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Chinese Philosophy

Dao Daoism Zen Buddhism Legalism Confucius Maoist

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caltrek

caltrek

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I have been thinking of starting a thread like this for a while, and it seems more and more relevant as I read news coming out of China and Hong Kong.

 

Basically, there are three schools of philosophical thought that have come out of China:

  1. Zen Buddhism - with roots in Daoism (also sometimes spelled as Taoism).
  2. The teachings of Confucius.
  3. Legalism.

 

If you go into the history of China, you might very well discover that different rulers favored different schools of thought.  So China does not have a consistent political history of following one school at the total exclusion of the other.

 

Much has been written concerning Zen, the Dao, and Confucius.  So I will focus for the moment upon Legalism.

 

The closest analog in the west to Legalism is what I would call the Law and Order mentality.  This holds that the state should be obeyed as a very high value.  This obedience should be absolute, or at least near absolute.  Meaning there is no obligation for the state to act in a responsible manner.  The devotion to the state must be unconditional.  At least at the extreme of this school's thought.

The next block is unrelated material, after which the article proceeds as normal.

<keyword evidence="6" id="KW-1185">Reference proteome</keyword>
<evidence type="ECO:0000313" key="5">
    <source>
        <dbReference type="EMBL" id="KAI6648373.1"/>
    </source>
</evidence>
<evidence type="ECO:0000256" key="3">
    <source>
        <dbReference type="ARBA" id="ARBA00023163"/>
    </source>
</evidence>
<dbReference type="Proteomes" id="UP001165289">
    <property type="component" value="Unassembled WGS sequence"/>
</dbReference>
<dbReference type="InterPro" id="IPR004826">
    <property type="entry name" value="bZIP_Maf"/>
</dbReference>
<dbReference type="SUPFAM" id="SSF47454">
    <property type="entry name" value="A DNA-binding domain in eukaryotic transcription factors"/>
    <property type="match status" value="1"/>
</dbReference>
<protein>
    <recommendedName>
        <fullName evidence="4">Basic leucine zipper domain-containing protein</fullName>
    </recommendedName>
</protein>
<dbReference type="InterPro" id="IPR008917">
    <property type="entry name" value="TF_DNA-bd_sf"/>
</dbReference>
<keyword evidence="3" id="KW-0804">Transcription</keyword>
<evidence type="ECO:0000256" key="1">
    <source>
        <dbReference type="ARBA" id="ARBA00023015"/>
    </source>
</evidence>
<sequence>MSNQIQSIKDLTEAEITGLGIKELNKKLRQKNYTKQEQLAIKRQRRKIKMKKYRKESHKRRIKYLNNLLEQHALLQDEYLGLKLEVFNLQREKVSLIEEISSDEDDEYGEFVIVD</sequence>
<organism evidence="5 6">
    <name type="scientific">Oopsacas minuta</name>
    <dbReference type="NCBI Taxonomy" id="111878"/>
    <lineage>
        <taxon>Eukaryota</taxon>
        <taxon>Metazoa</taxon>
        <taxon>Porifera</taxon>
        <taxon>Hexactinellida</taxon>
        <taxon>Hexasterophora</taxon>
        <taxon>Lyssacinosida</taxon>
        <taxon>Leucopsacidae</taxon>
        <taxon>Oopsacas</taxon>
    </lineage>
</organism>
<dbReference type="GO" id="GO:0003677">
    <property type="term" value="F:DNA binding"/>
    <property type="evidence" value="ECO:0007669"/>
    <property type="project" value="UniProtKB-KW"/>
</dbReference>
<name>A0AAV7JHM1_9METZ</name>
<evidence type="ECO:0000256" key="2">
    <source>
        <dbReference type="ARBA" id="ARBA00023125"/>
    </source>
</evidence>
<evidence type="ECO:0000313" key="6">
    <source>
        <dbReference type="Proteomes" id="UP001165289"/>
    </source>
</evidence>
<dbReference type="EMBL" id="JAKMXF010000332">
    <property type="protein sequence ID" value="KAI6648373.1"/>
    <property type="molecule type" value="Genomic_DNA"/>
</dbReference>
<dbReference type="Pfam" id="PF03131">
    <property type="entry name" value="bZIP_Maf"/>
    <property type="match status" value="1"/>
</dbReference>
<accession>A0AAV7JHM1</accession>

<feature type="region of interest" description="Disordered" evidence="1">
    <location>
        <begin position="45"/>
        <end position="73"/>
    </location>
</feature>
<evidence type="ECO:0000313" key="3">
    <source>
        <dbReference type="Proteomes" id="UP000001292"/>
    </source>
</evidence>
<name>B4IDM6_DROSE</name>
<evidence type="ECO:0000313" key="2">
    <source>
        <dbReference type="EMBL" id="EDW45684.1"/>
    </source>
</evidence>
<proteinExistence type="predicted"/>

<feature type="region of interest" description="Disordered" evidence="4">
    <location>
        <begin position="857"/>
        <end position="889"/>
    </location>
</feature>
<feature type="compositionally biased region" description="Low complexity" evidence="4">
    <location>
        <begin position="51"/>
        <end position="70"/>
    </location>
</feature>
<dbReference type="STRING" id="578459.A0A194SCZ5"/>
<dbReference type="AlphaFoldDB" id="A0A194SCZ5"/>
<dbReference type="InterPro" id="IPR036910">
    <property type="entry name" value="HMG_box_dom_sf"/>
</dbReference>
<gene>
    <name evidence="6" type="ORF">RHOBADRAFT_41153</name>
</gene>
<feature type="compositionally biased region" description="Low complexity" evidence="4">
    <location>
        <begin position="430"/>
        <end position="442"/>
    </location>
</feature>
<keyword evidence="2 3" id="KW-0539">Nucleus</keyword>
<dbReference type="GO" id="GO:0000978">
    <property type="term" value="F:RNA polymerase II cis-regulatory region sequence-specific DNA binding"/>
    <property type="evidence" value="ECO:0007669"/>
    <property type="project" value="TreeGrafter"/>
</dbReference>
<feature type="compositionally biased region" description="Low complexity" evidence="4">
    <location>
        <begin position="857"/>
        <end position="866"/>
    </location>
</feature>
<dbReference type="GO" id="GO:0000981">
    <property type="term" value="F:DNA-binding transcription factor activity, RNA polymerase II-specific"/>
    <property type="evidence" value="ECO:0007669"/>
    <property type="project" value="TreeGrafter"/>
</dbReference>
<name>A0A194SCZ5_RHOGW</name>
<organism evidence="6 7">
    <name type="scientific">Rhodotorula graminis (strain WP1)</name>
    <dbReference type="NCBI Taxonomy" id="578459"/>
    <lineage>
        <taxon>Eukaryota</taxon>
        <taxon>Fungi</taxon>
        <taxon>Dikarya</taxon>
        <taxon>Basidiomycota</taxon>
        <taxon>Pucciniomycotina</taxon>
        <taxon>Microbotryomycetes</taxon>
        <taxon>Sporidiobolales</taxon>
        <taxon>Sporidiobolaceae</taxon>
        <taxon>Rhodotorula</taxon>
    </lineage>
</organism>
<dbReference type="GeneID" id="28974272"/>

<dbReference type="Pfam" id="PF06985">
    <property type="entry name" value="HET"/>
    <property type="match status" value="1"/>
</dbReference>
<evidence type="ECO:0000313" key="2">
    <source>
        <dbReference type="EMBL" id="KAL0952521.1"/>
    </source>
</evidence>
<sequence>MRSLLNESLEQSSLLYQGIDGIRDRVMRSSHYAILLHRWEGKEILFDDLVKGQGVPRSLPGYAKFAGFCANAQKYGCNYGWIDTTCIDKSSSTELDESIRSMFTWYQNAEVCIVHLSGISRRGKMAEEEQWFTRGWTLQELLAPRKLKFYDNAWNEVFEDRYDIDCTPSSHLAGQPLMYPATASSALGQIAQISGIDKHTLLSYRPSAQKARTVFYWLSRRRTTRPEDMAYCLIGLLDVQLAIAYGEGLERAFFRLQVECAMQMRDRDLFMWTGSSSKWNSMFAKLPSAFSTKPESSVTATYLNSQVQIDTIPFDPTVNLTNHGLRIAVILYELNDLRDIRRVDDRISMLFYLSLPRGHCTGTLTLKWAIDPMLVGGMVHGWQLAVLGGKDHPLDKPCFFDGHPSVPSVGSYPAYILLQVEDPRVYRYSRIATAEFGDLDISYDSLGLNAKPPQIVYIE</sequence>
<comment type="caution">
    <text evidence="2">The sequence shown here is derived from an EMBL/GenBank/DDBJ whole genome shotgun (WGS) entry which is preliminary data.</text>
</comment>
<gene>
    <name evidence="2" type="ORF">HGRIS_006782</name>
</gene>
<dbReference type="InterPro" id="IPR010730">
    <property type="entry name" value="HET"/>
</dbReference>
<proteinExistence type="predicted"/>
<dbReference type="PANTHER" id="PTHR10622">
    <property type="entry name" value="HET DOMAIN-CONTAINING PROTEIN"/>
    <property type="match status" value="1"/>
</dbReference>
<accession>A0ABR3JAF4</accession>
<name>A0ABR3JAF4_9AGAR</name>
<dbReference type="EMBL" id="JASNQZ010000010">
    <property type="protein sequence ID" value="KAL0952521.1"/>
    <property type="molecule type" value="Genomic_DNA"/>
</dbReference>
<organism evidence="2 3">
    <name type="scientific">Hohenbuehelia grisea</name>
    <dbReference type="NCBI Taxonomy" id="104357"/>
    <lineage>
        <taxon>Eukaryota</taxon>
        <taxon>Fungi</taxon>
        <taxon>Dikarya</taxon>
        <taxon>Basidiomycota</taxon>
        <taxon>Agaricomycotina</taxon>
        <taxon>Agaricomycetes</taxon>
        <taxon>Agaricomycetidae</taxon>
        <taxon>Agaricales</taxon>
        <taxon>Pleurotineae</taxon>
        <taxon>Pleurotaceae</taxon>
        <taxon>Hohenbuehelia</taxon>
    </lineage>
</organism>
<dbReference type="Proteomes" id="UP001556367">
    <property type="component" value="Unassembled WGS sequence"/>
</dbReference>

This is in contrast to Confucius.  In this school of thought, the need for ethical conduct by government agents is stressed.  

 

So, different rulers had their preference between these two schools.

 

Other rulers favored Buddhism.  Now Buddhism had more to do with inner peace and acceptance of things as they are.  It originated in India, but blended together with Taoism in Chinese thought as there were many similarities between the teachings of Buddha and Taoism.  Many rulers came to power through quite brutal means, and then converted to Buddhism.  Much like rulers in the West who converted to Christianity.

 

An important thing to remember about Mao was that he was influenced by Marxist-Leninist thought, but that he was also a student of Chinese philosophical traditions.  Many Marxist-Leninists stress his debt to their favored thinkers, but lose sight of his peculiar Chinese character. A character that was capable of embracing Legalism.

 

I will let you all chew on that for awhile.

 

Questions or comments?


  • Yuli Ban likes this

The principles of justice define an appropriate path between dogmatism and intolerance on the one side, and a reductionism which regards religion and morality as mere preferences on the other.   - John Rawls






Also tagged with one or more of these keywords: Dao, Daoism, Zen, Buddhism, Legalism, Confucius, Maoist

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